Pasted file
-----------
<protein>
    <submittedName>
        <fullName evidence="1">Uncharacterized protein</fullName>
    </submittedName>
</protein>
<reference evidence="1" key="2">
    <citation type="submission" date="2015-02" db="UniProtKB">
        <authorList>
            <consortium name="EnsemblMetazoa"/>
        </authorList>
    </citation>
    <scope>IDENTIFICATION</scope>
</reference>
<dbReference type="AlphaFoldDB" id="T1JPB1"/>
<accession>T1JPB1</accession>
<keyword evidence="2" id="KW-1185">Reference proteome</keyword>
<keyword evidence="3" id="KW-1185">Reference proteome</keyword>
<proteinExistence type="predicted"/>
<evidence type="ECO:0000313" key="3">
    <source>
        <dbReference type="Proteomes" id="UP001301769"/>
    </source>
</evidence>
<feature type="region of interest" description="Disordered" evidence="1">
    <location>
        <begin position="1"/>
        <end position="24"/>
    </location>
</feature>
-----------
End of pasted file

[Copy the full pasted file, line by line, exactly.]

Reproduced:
<protein>
    <submittedName>
        <fullName evidence="1">Uncharacterized protein</fullName>
    </submittedName>
</protein>
<reference evidence="1" key="2">
    <citation type="submission" date="2015-02" db="UniProtKB">
        <authorList>
            <consortium name="EnsemblMetazoa"/>
        </authorList>
    </citation>
    <scope>IDENTIFICATION</scope>
</reference>
<dbReference type="AlphaFoldDB" id="T1JPB1"/>
<accession>T1JPB1</accession>
<keyword evidence="2" id="KW-1185">Reference proteome</keyword>
<keyword evidence="3" id="KW-1185">Reference proteome</keyword>
<proteinExistence type="predicted"/>
<evidence type="ECO:0000313" key="3">
    <source>
        <dbReference type="Proteomes" id="UP001301769"/>
    </source>
</evidence>
<feature type="region of interest" description="Disordered" evidence="1">
    <location>
        <begin position="1"/>
        <end position="24"/>
    </location>
</feature>